The FCC, under the Telephone Consumer Protection Act of 1991, 47 USC §227, has for years prohibited sending any unsolicited advertising to any telephone facsimile machine, business or residential. Unsolicited advertising is defined as “any material advertising the commercial availability or quality of any property, goods or services which is transmitted to any person without that person’s prior express invitation or permission.” On July 3, 2003, the FCC issued a Report and Order saying that a “prior business relationship” will not create implied permission to send an unsolicited advertisement; the agency will begin enforcing this new rule by August 25, 2003. (As we mentioned earlier, unlike this new FCC rule, a “prior business relationship” is recognized by the FTC as an exception to the Do Not Call Rule.)
The FCC may be revving up to enforce the “junk fax” law more stringently. For example, the agency brought an enforcement action against one company claiming that more than $5 million in fines were due. According to a statement issued with the enforcement action, “the FCC had taken enforcement action against at least five other companies for TCPA violations, with aggregate fines exceeding $1.5 million, and issued citations against more than 70 companies for sending junk faxes.”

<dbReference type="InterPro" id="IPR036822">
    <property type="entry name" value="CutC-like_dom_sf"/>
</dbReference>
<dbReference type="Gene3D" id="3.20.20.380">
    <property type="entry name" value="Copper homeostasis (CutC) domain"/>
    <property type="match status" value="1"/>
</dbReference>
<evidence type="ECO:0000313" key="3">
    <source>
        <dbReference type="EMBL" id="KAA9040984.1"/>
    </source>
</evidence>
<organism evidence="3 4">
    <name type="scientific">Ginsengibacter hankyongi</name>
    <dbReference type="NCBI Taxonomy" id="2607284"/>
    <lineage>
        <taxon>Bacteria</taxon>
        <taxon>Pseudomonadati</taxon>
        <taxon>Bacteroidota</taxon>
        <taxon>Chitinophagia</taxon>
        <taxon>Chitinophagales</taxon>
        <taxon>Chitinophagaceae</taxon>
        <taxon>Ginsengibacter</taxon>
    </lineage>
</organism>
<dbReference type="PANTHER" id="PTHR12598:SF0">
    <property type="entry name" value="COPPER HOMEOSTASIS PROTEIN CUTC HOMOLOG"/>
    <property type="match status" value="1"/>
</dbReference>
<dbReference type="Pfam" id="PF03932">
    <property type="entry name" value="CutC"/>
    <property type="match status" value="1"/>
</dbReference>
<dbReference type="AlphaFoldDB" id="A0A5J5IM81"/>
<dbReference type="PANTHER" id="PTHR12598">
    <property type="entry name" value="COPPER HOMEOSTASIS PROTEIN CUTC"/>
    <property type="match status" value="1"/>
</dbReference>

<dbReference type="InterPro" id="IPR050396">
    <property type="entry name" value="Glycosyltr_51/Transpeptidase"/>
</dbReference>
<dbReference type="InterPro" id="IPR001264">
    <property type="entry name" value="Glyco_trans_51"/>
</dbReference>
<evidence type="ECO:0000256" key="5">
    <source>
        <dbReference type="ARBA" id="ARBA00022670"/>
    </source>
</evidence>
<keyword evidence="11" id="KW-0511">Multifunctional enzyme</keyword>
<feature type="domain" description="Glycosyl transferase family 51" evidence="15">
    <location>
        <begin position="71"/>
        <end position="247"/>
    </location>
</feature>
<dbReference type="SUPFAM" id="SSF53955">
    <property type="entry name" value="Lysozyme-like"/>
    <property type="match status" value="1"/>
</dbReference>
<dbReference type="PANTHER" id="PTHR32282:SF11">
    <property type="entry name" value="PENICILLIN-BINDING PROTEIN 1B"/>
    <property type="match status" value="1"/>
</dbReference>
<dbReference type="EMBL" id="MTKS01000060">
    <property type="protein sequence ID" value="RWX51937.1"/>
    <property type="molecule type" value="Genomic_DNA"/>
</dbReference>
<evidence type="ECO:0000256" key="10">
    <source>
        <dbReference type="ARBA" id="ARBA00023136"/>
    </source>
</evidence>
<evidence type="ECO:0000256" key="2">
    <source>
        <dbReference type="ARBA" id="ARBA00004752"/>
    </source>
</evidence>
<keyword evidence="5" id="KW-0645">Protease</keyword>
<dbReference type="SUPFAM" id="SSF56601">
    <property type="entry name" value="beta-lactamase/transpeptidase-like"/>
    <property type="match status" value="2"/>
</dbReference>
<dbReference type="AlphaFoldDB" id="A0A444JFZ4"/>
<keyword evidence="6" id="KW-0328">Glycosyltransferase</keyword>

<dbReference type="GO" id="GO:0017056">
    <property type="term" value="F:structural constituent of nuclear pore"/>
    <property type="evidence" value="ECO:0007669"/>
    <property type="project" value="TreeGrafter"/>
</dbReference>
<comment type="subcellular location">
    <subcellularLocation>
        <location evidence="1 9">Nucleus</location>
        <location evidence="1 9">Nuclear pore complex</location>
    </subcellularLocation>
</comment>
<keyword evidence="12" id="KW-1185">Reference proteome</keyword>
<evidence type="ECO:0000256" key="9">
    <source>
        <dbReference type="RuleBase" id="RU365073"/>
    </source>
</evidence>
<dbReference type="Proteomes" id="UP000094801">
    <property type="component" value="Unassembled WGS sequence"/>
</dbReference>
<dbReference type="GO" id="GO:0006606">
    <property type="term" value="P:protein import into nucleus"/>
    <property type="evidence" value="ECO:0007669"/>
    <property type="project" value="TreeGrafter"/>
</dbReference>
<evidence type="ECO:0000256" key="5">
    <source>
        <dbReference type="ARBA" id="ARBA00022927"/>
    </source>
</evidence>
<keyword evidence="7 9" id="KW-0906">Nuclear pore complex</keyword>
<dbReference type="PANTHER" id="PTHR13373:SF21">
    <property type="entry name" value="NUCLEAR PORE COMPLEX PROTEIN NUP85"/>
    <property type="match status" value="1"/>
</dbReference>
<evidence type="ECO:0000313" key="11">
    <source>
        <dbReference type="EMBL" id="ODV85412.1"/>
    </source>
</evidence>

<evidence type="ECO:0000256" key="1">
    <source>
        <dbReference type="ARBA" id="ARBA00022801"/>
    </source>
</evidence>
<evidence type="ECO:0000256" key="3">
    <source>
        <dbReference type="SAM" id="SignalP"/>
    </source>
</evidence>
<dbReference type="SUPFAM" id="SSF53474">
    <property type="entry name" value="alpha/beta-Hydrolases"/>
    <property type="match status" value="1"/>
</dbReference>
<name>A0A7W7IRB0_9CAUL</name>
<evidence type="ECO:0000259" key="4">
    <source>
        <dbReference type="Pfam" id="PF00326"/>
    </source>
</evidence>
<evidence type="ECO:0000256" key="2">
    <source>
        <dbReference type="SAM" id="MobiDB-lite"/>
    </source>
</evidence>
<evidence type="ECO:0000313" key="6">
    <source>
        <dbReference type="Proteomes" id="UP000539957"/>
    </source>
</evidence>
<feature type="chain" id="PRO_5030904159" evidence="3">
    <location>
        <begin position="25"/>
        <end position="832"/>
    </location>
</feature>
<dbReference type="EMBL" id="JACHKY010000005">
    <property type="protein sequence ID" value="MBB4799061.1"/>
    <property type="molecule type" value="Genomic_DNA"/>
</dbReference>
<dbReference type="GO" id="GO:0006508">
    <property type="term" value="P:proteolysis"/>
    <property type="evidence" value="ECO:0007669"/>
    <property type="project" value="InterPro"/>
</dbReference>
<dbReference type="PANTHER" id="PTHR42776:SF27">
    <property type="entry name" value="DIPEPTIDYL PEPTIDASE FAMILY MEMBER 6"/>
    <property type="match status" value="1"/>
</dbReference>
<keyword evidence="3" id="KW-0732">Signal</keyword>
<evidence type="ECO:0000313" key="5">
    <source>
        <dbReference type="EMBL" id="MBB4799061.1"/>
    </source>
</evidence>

Just as with the FTC’s Do Not Call Rule, the FCC law against unauthorized faxes also allows for citizens to bring a private cause of action against the offender to recover actual losses or $500 per call, whichever is greater. The federal law also allows enforcement of any state laws that apply to unsolicited advertising sent by fax.
The FCC’s Web site, http://www.fcc.gov, isn’t as helpful as the FTC’s site, but Rules and Orders can be found by using the search engine and entering the topic you’re looking for.
The FCC’s rules have been tested in court repeatedly and usually held to be constitutional restraints on commercial speech (though not always). The FTC’s Do Not Call rule is sufficiently similar to suggest that it’s legal fate might be the same.
In the meantime, there’s always the U.S. Post Office, and that All-American stand-by, the handbill.